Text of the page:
Reading is a big topic of conversation when your kids are in kindergarten and elementary school. When should they be reading? When should I be worried? Does my child learn everything they need to know at school? What if they finish kindergarten are they still aren’t reading?
First, take a big inhale – hold for 4 – then exhale.
Second, here’s what you need to know: every child is different and reading is complex. There are a lot of factors involved!
Let’s start with when should kids start reading and reframe it:
→ when are kids READY to read?
They’re ready to read when their brains are developed appropriately and they have been exposed to enough reading foundations and education on specific skills. For some kids, this is at the beginning of their kindergarten year. For most kids in my experience this magical moment starts to happen right around February of their kindergarten year. For some kids this happens in May or June.
When should I be worried if they’re not reading?
First, keep in mind that every child is different. Some kiddos don’t start reading until later in the year and that’s normal! Some factors that play a role are your child’s birthday and the overall state of the classroom your child was or is in. If your child has peers who have serious or significant needs, and the teacher is the only one dedicated to supporting them, then your child’s reading progress could be slowed simply due to lower amounts of direct instruction time.
**Note about this: your child’s teacher wants more than anything to have adequate support for every child in the classroom. Know that they are doing everything they can and they are at the liberty of: state laws, district guidelines and protocols, short staffed support staff, their principal & superintendents decisions.
Now, let’s reframe:
→ what signs can I watch for and questions should I ask if my child isn’t reading in February of their kindergarten year?
Signs to watch for & what to do:
- Sign: Are they making growth or staying stagnant? If they started the year knowing 12 letters and sounds, and it’s been 6 months and they know 14 now, that’s an indicator they’re not making much growth.
- What to do: reach out to your child’s teacher to learn more. Ask your child’s teacher the following questions (learn your child’s teacher’s preference! Email, phone call, in person meeting):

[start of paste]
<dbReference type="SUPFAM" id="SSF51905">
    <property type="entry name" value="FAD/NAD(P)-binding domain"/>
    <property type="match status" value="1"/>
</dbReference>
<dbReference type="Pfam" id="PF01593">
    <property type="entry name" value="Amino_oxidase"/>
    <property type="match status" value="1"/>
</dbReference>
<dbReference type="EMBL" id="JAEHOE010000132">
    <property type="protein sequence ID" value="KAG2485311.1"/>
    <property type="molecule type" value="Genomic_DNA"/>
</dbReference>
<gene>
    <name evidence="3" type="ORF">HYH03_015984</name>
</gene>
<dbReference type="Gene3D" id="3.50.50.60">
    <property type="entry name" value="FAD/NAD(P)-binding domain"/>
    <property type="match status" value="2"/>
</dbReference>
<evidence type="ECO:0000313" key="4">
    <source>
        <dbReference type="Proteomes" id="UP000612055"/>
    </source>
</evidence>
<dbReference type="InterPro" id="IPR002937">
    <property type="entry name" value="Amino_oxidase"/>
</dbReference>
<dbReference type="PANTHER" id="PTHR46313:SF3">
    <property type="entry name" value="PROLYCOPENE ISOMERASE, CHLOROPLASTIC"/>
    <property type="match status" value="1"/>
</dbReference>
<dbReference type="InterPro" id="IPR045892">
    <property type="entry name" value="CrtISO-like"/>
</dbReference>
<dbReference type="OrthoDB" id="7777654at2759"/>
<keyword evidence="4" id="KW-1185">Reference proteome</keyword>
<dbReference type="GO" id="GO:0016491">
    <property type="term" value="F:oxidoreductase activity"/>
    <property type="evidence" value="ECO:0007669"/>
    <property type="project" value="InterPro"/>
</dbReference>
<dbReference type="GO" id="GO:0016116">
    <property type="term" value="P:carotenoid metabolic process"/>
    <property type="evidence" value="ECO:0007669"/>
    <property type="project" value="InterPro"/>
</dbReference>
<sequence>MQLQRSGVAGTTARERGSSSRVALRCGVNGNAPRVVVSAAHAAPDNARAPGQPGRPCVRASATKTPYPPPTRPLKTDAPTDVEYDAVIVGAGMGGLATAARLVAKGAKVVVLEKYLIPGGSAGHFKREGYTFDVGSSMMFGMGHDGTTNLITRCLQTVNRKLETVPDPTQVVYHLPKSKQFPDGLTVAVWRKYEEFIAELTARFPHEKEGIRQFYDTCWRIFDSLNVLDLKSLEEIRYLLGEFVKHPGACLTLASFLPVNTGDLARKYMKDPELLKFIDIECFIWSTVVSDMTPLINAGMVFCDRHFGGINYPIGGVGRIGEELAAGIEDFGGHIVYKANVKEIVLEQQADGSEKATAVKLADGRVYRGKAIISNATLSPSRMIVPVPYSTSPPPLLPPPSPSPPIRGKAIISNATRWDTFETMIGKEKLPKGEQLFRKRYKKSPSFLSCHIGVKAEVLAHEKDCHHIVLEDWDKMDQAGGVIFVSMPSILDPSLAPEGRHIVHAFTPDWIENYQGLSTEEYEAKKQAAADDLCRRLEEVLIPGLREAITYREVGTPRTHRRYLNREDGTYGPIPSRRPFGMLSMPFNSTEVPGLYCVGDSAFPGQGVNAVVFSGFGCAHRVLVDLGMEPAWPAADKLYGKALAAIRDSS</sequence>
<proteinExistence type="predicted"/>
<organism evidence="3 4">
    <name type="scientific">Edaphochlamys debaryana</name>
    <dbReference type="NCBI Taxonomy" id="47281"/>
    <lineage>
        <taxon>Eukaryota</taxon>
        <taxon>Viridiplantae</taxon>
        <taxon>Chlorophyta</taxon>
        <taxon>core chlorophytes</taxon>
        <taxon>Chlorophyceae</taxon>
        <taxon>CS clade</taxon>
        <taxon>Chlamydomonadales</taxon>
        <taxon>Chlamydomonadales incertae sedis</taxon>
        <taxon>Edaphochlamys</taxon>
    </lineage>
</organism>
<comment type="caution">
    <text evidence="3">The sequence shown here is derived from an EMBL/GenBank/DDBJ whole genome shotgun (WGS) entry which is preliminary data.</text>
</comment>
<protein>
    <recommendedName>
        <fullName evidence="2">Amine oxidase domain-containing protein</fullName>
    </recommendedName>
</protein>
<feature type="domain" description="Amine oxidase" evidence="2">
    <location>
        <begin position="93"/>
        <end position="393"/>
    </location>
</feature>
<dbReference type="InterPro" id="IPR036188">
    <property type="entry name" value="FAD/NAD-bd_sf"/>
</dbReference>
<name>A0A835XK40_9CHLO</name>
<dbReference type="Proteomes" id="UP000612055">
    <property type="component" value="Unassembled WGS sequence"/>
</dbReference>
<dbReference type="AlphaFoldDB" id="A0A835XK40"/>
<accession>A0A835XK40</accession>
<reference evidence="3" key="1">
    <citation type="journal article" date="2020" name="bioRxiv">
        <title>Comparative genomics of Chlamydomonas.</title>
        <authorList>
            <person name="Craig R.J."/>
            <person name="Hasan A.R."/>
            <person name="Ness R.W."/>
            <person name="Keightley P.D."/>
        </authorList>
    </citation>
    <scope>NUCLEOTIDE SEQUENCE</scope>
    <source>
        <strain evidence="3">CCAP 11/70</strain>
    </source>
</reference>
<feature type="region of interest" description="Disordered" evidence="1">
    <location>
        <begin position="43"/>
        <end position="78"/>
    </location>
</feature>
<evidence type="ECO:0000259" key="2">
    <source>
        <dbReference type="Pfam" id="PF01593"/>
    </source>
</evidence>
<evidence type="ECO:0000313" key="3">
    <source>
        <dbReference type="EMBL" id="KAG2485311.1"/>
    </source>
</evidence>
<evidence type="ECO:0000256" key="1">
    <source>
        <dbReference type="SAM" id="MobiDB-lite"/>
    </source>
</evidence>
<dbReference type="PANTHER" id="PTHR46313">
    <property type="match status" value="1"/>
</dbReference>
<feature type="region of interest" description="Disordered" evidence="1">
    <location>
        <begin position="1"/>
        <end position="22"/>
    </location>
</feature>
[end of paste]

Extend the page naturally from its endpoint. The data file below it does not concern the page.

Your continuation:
- I noticed my child has only grown by two letter names/sounds. Is this aligned with what you expect in this time of the school year?
- Do you have concerns about my child’s reading progress?
- Are there any tests or in-school resources you would recommend we look into?
- Are there any outside resources you recommend we look into?
- It sounds like my child is making slow reading progress. In your professional, honest experience, what do you think is playing a role in the rate of his/her progress?
- If my child were your child, what would you do right now to support him/her?
*****Be ready to hear answers that are challenging. Be open to hearing about a behavior your child is exhibiting at school that they don’t show at home. Remember that your child’s teacher and you are on the same team: team (insert your child’s name). Then take the information given to you, sleep on it, and make a plan.
It would be foolish of me not to insert my own services here… I am a parenting coach here to support parents (and students and teachers). If this post resonates with you, do yourself a favor and add yourself to my Reading Bootcamp waitlist. This will be a virtual bootcamp to help your child go from right on the edge of reading, to reading and it provides you with tools to support your child through the process.
In the meantime, send me your blog requests and I’ll catch you next week!